The partisan celebration of Rittenhouse’s acquittal, on the other hand, sends a mixed message about vigilante justice. The Nov. 19 verdict is subject to reasonable doubt even if the jurors deliberated carefully over four days in weighing the evidence and applying Wisconsin’s law of self-defense. As the Washington Post rightly observed, Rittenhouse is “not a hero, but a hapless young man who armed himself with a gun he shouldn’t have had, foolishly put himself in a volatile situation where he had no business being, and ended up doing grievous and irreparable harm.”

            More legal proceedings are still pending. The McMichels and Bryan face the possibility of life prison sentences for their state court convictions and await likely trial on federal hate crime charges. Kyle Rittenhouse’s friend, Dominick Black, faces possible trial in Illinois on charges of intentionally giving a dangerous weapon to someone under age eighteen, resulting in death.

Saturday, November 13, 2021

Justices Balk at Inmate's Religious Liberty Case

            The Roberts Court has shown extraordinary solicitude toward religious freedom claims brought in such varied contexts as challenging public health restrictions on attendance at religious services, challenging in gay marriage cases the application of laws prohibiting anti-LGBT discrimination, and challenging restrictions on use of public funds for students to attend parochial schools.

            Conservative justices were far less receptive last week, however, to a Texas inmate’s plea to have his spiritual adviser present with him during his execution by lethal injection. John Ramirez asked that his pastor, Dana Moore, be allowed to pray audibly during the execution and to lay hands on him as he passes into unconsciousness.

            For many years, Texas authorities had allowed audible prayer and touch by prison chaplains hired to attend executions. In Ramirez’s case, however, Texas authorities notified his lawyer shortly before the scheduled execution that his pastor would not be allowed audible prayer or touch during the procedure.

            In imposing the new restriction, the authorities expressed concern about decorum and security despite utterly no evidence from years of practice that chaplains’ prayer and touch during executions had disrupted the procedure or interfered with the administration of the lethal drugs.

            Representing Ramirez during oral arguments at the Court last week (November 9), Seth Kretzer repeatedly stressed that point as he fielded challenging questions from conservative justices, including Thomas, Alito, and Kavanaugh, who had all voted in support of free exercise claims in other contexts.

Thomas began by questioning Ramirez’s sincerity: was he filing repeated free exercise claims to game the system, Thomas asked. Kretzer answered with indignation. “I do not play games,” he countered. “There’s been no dilatory tactics in this case.”

Roberts followed by clarifying that Ramirez was specifically asking that his pastor, Moore, be allowed to touch his foot as the execution proceeded. Alito then joined to imagine a succession of pleas from inmates.

“What's going to happen when the next prisoner says that I have a religious belief that he should touch my knee? He should hold my hand? He should put his hand over my heart? He should be able to put his hand on my head?” Alito asked. “We're going to have to go through the whole human anatomy with a series of cases.”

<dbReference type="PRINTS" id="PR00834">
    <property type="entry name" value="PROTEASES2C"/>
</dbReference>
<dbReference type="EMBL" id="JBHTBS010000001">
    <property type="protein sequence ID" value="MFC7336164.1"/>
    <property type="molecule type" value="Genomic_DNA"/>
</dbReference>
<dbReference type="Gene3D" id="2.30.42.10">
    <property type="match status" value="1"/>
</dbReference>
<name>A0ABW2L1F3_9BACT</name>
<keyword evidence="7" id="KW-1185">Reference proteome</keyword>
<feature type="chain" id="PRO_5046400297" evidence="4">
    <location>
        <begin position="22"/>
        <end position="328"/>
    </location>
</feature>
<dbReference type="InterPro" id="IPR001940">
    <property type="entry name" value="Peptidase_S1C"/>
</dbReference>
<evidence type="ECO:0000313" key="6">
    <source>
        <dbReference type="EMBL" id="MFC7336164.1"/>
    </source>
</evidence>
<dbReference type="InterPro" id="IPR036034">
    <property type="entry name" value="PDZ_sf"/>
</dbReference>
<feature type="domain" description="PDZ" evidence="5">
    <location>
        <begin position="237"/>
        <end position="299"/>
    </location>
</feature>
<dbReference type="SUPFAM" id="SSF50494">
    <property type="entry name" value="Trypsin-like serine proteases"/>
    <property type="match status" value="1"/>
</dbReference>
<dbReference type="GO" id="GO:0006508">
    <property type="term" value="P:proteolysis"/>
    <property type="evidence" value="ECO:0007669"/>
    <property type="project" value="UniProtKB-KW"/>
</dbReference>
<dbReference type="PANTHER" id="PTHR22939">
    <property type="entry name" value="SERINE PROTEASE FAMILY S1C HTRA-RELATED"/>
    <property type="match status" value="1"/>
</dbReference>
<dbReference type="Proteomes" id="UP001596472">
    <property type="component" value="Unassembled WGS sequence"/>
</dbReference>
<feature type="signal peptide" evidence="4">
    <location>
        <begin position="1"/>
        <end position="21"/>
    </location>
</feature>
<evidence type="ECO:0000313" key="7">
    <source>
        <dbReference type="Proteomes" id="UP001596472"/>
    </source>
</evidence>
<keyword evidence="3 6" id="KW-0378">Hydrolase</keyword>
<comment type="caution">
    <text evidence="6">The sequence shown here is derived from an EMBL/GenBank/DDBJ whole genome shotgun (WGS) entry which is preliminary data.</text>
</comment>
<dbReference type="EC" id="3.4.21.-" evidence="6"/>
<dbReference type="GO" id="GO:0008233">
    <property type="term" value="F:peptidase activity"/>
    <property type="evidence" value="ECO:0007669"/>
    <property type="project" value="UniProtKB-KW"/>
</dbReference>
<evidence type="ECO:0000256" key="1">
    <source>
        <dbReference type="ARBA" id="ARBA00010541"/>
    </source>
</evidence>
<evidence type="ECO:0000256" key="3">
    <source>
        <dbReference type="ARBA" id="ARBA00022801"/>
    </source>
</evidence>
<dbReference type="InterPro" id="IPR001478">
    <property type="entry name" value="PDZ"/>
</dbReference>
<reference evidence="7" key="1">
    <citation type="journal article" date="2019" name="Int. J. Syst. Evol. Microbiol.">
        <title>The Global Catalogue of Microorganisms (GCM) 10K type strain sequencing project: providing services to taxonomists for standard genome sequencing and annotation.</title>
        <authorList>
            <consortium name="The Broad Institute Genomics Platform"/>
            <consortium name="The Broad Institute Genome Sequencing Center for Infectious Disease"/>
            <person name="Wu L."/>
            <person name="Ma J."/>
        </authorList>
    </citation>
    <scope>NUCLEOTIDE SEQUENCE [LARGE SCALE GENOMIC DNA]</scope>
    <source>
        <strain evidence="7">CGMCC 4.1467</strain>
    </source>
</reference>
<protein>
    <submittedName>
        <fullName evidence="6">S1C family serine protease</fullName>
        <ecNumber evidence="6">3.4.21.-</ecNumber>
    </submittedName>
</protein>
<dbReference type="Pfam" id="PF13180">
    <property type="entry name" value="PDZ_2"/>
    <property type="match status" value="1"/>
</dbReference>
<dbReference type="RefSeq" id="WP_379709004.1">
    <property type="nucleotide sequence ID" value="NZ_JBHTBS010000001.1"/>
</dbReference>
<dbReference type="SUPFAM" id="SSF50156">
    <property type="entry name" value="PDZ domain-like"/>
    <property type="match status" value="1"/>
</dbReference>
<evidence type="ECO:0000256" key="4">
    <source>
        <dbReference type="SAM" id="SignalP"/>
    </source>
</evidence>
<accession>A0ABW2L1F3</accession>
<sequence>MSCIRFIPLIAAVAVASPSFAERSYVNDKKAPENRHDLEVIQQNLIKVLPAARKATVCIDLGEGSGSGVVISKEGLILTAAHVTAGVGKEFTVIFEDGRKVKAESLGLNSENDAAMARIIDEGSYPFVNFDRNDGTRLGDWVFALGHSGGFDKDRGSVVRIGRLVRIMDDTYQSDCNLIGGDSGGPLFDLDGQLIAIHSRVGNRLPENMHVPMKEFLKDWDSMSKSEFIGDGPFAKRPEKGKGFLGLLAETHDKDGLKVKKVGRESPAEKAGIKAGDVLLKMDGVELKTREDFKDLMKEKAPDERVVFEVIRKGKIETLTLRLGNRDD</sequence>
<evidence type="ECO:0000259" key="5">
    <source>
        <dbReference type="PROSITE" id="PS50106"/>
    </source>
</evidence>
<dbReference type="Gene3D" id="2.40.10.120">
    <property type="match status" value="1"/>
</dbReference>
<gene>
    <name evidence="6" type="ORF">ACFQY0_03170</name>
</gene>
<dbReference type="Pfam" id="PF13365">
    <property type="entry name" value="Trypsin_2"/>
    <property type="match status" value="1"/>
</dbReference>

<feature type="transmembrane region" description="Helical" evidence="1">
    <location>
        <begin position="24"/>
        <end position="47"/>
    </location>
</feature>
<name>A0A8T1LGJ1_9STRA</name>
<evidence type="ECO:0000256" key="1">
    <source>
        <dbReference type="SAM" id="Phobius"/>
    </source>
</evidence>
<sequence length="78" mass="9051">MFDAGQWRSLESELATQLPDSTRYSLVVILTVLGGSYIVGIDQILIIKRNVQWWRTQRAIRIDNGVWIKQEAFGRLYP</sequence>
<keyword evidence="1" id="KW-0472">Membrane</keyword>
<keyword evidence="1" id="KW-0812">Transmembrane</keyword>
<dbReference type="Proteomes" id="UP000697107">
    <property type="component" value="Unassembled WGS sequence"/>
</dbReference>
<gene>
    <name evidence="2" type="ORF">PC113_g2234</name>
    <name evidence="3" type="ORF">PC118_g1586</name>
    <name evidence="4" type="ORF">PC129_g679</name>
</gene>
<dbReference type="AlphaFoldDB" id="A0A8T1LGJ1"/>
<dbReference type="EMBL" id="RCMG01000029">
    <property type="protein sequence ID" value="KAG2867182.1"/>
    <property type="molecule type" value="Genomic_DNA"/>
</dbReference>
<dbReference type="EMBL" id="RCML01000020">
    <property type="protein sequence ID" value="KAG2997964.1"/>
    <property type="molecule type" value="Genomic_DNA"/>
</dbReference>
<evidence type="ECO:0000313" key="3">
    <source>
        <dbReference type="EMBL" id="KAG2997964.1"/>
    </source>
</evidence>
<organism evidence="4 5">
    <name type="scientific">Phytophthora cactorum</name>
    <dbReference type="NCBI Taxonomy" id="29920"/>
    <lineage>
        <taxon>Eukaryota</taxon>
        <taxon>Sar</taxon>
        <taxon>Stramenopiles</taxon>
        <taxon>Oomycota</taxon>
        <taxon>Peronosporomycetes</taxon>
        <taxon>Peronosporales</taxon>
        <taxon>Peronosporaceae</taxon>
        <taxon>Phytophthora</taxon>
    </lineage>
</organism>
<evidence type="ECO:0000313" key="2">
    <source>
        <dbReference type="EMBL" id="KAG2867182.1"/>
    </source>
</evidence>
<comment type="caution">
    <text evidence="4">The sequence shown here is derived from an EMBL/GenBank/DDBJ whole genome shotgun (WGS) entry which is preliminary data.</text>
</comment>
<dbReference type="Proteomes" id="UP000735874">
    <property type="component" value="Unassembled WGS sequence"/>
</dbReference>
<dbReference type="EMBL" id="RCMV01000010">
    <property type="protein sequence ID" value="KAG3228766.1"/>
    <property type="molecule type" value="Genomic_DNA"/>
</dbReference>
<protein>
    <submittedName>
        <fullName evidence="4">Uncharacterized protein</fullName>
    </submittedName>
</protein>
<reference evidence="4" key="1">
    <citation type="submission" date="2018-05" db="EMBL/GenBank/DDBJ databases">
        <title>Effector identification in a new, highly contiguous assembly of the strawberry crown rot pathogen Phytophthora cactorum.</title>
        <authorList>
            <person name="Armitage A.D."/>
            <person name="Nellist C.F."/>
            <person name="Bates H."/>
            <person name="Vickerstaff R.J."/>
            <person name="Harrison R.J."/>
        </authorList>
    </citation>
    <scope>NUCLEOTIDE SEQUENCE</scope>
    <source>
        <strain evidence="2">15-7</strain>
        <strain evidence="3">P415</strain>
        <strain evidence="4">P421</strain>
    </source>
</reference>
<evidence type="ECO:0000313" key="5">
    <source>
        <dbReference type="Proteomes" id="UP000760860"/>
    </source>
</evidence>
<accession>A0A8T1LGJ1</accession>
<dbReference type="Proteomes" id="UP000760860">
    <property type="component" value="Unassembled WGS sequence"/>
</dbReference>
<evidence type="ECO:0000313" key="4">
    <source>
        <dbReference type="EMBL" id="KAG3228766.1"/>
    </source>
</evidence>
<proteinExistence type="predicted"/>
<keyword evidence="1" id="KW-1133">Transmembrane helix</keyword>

Kretzer’s reply left Alito unsatisfied. “I take it what you said is, well, each one of these is different, factually different; prisoners have different religious beliefs; each one has to be analyzed separately,” the justice said. Kretzer said he knew of no religion that specified “a touch on this particular piece of the body.”

.“What we're talking about here is a laying-on-of-hands doctrine that the minister does with all of his congregants as they're nearing the point in time that they die,” Kretzer added. Appearing before a Court with six practicing Catholics, Kretzer might have noted an analogy to the Catholic sacrament of Extreme Unction. – the last rites that a priest performs to a Catholic believer.

Kavanaugh joined to reject Kretzer’s assurances that nothing would go wrong by allowing audible prayer and touch during the execution. Not good enough, Kavanaugh objected. “I'm still having problems with they're saying we should keep the risk to zero,” he said, “and you're saying, no, you should tolerate a little more risk because Alabama does it.”

The justices’ varied objections were in contrast to their responses to free exercise claims in a succession of gay marriage cases from the anti-gay baker in Colorado, the florist in Washington, and the printer in Kentucky – who all claimed religious objections to providing services for same-sex couples. None of the justices in those cases questioned the religious bona fides of the plaintiffs’ objections to same-sex weddings. Nor did any of the justices fret in the first of the cases that hearing one such case would invite a succession of cases, each one with a different fact pattern presenting the Court with different issues each time.

Kavanaugh’s favorable view of Texas’s compelling interest in a zero-risk execution differed from the Court’s blithe dismissal in the gay marriage cases of each state’s interest in enforcing its anti-LGBT discrimination laws. In the execution case, Ramirez’s free-exercise claim comes with a congressional mandate that the state can override his religious liberty only under a demanding standard. The Religious Land Use and Institutionalized Persons Act (RLIUPA), enacted in 2000, specifies that a state government can impose a substantial burden on a prisoner’s free exercise only to further a compelling interest and only if the restriction is narrowly tailored.